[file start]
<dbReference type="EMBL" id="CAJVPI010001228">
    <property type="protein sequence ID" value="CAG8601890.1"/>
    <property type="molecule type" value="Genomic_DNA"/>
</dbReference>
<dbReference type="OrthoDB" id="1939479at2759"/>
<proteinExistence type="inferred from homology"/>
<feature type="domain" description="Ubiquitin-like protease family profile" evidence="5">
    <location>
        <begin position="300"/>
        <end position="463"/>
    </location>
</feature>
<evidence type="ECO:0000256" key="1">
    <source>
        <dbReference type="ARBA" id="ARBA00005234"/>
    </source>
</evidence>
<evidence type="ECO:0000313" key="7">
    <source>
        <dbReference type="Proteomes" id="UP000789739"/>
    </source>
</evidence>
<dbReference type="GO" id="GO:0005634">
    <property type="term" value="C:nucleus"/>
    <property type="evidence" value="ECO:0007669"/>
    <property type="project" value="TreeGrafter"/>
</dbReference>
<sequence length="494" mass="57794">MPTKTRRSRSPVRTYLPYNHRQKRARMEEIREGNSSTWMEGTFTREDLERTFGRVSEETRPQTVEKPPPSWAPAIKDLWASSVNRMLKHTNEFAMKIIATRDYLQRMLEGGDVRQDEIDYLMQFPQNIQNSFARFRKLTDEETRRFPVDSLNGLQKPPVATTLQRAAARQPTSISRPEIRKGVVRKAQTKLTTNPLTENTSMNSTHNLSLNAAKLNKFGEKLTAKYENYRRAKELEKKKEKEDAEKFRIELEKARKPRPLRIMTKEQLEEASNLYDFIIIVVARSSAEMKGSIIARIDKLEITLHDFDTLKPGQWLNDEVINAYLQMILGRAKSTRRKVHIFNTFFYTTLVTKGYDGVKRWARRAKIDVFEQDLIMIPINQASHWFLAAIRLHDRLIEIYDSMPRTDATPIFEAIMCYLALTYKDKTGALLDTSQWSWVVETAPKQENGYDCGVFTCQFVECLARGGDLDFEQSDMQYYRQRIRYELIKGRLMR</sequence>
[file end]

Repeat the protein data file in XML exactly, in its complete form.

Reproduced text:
<dbReference type="EMBL" id="CAJVPI010001228">
    <property type="protein sequence ID" value="CAG8601890.1"/>
    <property type="molecule type" value="Genomic_DNA"/>
</dbReference>
<dbReference type="OrthoDB" id="1939479at2759"/>
<proteinExistence type="inferred from homology"/>
<feature type="domain" description="Ubiquitin-like protease family profile" evidence="5">
    <location>
        <begin position="300"/>
        <end position="463"/>
    </location>
</feature>
<evidence type="ECO:0000256" key="1">
    <source>
        <dbReference type="ARBA" id="ARBA00005234"/>
    </source>
</evidence>
<evidence type="ECO:0000313" key="7">
    <source>
        <dbReference type="Proteomes" id="UP000789739"/>
    </source>
</evidence>
<dbReference type="GO" id="GO:0005634">
    <property type="term" value="C:nucleus"/>
    <property type="evidence" value="ECO:0007669"/>
    <property type="project" value="TreeGrafter"/>
</dbReference>
<sequence length="494" mass="57794">MPTKTRRSRSPVRTYLPYNHRQKRARMEEIREGNSSTWMEGTFTREDLERTFGRVSEETRPQTVEKPPPSWAPAIKDLWASSVNRMLKHTNEFAMKIIATRDYLQRMLEGGDVRQDEIDYLMQFPQNIQNSFARFRKLTDEETRRFPVDSLNGLQKPPVATTLQRAAARQPTSISRPEIRKGVVRKAQTKLTTNPLTENTSMNSTHNLSLNAAKLNKFGEKLTAKYENYRRAKELEKKKEKEDAEKFRIELEKARKPRPLRIMTKEQLEEASNLYDFIIIVVARSSAEMKGSIIARIDKLEITLHDFDTLKPGQWLNDEVINAYLQMILGRAKSTRRKVHIFNTFFYTTLVTKGYDGVKRWARRAKIDVFEQDLIMIPINQASHWFLAAIRLHDRLIEIYDSMPRTDATPIFEAIMCYLALTYKDKTGALLDTSQWSWVVETAPKQENGYDCGVFTCQFVECLARGGDLDFEQSDMQYYRQRIRYELIKGRLMR</sequence>